A new piece of information has been received from the NASA’s (National Aeronautics and Space adminsitration) Juno. It was reportedly launched into space in 2011, and since then it has been orbiting around the planet (Jupiter).
The new study reveals that it has found molecules in Jupiter’s surface that are made up of at least 0.25 percent of water molecules in Jupiter’s atmosphere.
Scott Bolton, Juno principal investigator at the Southwest Research Institute in San Antonio said in a press conference, “Just when we believe we have things figured out, Jupiter tells us how much we still have to discover.”
Since Jupiter was apparently the primary planet to appear in the solar system it holds most of the dust and gas particles that are not now part of the Sun. If water is really present on Jupiter’s surface, it would definitely help scientists to figure out various things including the evolution of the universe and planets.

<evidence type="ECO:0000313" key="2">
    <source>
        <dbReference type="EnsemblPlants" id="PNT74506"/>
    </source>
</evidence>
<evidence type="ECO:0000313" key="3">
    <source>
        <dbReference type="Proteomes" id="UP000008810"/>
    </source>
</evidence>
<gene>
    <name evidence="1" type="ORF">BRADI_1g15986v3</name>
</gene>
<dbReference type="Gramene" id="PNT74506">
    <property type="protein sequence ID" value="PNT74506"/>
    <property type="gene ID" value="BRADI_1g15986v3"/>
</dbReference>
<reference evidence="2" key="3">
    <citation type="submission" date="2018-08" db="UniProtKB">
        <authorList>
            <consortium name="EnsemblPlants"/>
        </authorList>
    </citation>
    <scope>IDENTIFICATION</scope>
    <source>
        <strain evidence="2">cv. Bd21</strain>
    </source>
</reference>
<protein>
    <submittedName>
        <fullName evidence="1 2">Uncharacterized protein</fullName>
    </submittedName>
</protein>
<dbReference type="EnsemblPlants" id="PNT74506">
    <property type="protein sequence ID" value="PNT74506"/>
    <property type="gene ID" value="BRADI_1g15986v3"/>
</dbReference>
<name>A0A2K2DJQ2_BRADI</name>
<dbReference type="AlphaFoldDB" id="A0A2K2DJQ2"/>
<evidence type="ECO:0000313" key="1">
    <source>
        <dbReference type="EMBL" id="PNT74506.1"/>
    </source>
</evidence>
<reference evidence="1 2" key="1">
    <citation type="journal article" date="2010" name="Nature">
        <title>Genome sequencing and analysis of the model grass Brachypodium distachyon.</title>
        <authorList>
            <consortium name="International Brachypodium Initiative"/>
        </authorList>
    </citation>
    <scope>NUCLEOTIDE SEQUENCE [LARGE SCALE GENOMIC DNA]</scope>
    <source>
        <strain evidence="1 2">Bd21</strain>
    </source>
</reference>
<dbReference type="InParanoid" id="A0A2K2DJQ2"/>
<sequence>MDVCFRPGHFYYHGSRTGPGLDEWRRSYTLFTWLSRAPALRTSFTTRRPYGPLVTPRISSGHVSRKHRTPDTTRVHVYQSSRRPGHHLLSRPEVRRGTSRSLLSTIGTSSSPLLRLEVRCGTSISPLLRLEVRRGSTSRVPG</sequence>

NASA’s Voyager probes discovered lightning blasts at Jupiter in the 1970s that suggested the presence of some water.
In 2003, few moments before it was crushed in the depths of the planet’s crushing interior, NASA’s Galileo spacecraft discovered far less than astrophysicists had anticipated.
It was quite surprising because Jupiter’s 79 moons are essentially made of ice, so it was thought that the planet’s atmosphere would hold a huge quantity of water.
Somewhere in late 2018, a group of experts and researchers used information from telescopes to discover a lot of water in Jupiter’s famous Great Red Spot.
Scientists at the space agency are still trying to figure out whether water is available on Jupiter or not. If they successfully discover water on Jupiter, it would definitely help them understand the evolution of the Solar System and Universe.